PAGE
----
Paul Bettany and Jeremy Pope star as artistic legends in The Collaboration but Anthony McCarten’s play at the Young Vic doesn’t thrill
“Painters are like boxers, both smear their blood on the canvas.”
There’s no doubting the quality of the Young Vic’s latest show but I have to say The Collaboration really did leave me cold. Anthony McCarten’s play explores the relationship that developed between Andy Warhol and Jean-Michel Basquiat when they were invited to collaborate on a joint exhibition that posited them at opposite ends of the art world spectrum.
At this point, Warhol was middle-aged and arguably past his prime, and Basquiat was a wunderkind sweeping all before him. But though diametrically opposed, a connection of sorts did evolve, spikier perhaps than outright friendship, and we visit the pair at crucial moments in their joint creative process, thrashing through their differences.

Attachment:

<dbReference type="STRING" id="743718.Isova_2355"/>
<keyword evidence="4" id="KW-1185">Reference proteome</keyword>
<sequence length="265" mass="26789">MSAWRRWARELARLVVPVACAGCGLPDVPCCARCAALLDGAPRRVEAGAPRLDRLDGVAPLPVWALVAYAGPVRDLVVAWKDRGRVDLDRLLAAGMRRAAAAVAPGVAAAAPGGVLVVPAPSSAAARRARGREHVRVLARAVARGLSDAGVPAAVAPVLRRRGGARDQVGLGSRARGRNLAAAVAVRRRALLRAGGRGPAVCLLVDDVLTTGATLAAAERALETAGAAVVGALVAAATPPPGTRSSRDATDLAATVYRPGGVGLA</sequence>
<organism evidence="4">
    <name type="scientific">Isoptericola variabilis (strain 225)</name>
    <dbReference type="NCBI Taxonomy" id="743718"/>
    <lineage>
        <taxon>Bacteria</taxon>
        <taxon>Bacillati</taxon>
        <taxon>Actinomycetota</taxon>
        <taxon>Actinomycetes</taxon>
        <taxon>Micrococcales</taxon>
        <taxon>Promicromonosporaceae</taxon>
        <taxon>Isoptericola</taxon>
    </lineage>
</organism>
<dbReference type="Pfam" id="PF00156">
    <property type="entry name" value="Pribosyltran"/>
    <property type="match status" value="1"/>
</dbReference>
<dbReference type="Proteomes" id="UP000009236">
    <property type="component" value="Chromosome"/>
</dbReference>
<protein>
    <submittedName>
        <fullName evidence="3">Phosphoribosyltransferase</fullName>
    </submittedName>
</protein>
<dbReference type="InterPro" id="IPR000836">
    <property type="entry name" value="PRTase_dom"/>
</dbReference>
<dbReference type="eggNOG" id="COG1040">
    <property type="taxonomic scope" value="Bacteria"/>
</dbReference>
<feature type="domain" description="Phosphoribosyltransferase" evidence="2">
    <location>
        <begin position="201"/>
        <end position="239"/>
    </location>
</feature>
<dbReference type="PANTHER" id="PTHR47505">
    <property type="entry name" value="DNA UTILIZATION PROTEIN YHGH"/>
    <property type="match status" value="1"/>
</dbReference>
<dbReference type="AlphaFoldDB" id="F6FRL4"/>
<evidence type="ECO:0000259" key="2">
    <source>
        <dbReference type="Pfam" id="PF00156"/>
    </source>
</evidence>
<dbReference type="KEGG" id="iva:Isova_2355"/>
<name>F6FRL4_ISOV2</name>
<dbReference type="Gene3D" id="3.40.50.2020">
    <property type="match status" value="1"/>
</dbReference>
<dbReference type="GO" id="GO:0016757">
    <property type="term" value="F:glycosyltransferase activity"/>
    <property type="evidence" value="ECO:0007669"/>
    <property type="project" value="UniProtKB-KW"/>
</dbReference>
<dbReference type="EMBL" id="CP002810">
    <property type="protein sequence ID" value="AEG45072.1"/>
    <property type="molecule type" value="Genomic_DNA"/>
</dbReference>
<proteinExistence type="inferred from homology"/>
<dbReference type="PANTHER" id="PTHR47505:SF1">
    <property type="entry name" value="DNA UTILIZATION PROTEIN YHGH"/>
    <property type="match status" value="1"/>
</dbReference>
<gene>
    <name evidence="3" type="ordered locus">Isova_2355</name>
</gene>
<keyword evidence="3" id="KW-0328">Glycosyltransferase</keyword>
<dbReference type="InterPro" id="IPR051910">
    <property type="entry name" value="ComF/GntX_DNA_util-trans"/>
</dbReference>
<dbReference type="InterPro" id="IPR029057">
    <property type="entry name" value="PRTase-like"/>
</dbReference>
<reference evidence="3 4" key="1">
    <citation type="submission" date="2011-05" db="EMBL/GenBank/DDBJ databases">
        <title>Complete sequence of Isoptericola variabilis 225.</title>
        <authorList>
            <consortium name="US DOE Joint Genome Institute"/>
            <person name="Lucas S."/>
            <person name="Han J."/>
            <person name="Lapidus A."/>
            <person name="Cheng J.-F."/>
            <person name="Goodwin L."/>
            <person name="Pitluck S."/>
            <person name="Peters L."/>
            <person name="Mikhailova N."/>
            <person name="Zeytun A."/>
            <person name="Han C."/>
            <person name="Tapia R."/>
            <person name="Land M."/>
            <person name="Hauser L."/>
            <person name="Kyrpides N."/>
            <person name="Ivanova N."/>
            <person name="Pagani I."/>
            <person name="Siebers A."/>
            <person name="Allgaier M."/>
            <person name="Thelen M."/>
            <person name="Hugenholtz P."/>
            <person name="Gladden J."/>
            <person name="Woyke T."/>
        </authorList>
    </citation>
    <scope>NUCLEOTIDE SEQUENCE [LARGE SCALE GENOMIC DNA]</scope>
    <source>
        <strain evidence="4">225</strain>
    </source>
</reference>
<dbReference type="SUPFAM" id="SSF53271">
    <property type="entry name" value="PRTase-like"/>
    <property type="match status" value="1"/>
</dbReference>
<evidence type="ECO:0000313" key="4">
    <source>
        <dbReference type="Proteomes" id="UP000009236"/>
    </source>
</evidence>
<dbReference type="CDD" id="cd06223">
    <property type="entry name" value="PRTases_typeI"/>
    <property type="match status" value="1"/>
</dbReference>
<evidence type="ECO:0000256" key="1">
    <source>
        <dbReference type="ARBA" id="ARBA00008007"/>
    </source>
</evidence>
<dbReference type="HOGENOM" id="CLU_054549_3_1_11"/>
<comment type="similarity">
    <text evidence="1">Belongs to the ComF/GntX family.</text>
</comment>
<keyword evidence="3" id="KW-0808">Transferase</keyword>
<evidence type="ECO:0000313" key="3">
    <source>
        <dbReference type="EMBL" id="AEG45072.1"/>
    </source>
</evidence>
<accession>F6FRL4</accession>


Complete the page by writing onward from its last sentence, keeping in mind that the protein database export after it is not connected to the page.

From the point where the Club Kids atmosphere on entry whets the appetite, things quickly become much less exciting. In a play that is mostly two men talking, with the occasional break for some pained expositionary dialogue, Kwame Kwei-Armah’s production does little to invigorate this world. So if you’re not gripped by this pair, there’s little else besides.
And through a painfully slow first act which is lumbered with far too much awkward set-up, The Collaboration lost me. Post-interval, Paul Bettany’s Warhol and Jeremy Pope’s Basquiat come to life more, with much more interesting fields of conflict and camaraderie to explore. But McCarten’s play is disappointingly formulaic in its treatment of two artistic icons.